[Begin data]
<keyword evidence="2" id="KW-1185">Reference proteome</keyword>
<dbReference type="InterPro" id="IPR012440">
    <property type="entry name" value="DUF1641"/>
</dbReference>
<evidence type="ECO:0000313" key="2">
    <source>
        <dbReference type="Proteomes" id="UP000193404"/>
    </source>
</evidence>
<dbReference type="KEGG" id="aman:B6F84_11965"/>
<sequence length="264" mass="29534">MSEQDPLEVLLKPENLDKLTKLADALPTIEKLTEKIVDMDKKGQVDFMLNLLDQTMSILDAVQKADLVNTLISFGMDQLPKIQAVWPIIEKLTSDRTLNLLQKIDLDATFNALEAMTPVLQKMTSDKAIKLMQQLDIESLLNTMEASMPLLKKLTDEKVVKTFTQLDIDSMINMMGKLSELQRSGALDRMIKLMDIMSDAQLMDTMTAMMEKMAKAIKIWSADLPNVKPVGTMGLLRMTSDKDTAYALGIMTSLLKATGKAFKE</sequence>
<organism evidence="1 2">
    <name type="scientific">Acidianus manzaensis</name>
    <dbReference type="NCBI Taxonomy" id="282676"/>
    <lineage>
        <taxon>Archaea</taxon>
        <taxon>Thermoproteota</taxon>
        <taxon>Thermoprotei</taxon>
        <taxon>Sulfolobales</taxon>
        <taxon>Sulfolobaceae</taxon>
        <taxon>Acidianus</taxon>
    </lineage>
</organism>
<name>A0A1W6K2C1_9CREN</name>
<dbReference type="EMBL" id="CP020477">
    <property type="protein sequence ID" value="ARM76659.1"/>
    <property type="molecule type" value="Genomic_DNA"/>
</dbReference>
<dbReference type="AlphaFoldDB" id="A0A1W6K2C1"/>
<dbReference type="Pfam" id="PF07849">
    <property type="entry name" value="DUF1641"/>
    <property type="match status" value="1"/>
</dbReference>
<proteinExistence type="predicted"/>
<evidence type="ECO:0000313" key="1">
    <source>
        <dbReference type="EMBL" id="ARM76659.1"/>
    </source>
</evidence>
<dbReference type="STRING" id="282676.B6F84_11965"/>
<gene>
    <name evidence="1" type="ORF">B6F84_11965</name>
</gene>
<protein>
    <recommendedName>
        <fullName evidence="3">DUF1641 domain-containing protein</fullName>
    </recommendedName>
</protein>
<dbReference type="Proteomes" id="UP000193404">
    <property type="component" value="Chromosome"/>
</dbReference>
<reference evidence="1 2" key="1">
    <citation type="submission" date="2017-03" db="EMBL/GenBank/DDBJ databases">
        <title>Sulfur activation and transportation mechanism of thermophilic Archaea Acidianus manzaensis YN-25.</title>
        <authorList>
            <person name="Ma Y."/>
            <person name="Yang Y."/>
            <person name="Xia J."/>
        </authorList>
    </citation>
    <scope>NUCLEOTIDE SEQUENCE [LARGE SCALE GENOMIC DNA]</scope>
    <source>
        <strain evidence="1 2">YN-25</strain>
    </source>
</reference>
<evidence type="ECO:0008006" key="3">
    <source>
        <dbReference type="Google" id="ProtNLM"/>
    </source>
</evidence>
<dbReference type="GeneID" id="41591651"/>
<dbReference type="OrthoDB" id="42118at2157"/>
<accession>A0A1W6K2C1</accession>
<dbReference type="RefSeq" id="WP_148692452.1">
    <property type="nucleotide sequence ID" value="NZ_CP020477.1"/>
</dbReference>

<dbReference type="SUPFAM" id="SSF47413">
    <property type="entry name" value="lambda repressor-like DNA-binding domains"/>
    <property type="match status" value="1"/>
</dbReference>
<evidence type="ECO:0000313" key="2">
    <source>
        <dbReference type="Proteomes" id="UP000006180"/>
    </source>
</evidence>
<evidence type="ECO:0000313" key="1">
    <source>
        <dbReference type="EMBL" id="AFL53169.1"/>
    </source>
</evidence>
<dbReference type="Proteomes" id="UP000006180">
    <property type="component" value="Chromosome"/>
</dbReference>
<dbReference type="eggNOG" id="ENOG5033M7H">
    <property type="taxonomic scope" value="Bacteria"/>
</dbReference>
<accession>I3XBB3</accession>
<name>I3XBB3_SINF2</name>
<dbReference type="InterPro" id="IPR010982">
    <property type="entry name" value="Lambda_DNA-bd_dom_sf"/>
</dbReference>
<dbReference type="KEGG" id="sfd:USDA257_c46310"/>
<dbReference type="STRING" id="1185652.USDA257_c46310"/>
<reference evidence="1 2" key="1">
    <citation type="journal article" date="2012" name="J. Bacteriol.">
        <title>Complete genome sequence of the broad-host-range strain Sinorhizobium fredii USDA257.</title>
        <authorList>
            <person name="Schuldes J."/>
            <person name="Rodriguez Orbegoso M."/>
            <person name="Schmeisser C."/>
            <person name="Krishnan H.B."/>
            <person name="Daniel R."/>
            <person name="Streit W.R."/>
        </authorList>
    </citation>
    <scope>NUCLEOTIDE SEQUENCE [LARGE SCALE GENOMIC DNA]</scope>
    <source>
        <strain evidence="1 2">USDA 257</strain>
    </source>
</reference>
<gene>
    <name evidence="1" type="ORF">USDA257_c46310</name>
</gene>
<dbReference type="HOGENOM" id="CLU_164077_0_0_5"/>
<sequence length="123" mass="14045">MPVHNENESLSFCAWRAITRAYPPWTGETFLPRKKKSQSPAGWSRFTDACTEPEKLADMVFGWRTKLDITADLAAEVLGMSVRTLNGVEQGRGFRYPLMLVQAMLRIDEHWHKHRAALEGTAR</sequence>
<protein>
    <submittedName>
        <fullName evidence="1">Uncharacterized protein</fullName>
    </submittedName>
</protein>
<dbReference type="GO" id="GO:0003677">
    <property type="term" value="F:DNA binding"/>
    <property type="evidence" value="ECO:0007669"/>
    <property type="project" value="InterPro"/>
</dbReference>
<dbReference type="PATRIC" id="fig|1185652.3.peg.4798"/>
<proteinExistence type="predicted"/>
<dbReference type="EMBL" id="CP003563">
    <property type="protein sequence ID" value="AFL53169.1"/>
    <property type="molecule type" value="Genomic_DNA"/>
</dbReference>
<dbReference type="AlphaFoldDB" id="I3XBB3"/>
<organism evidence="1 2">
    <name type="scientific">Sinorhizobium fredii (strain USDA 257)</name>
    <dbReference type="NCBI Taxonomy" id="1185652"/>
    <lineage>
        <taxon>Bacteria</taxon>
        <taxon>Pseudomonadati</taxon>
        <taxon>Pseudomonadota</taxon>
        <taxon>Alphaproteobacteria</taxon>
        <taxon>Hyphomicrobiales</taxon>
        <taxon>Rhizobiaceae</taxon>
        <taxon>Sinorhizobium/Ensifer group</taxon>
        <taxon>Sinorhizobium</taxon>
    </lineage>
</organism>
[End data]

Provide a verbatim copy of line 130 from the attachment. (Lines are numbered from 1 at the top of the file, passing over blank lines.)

</protein>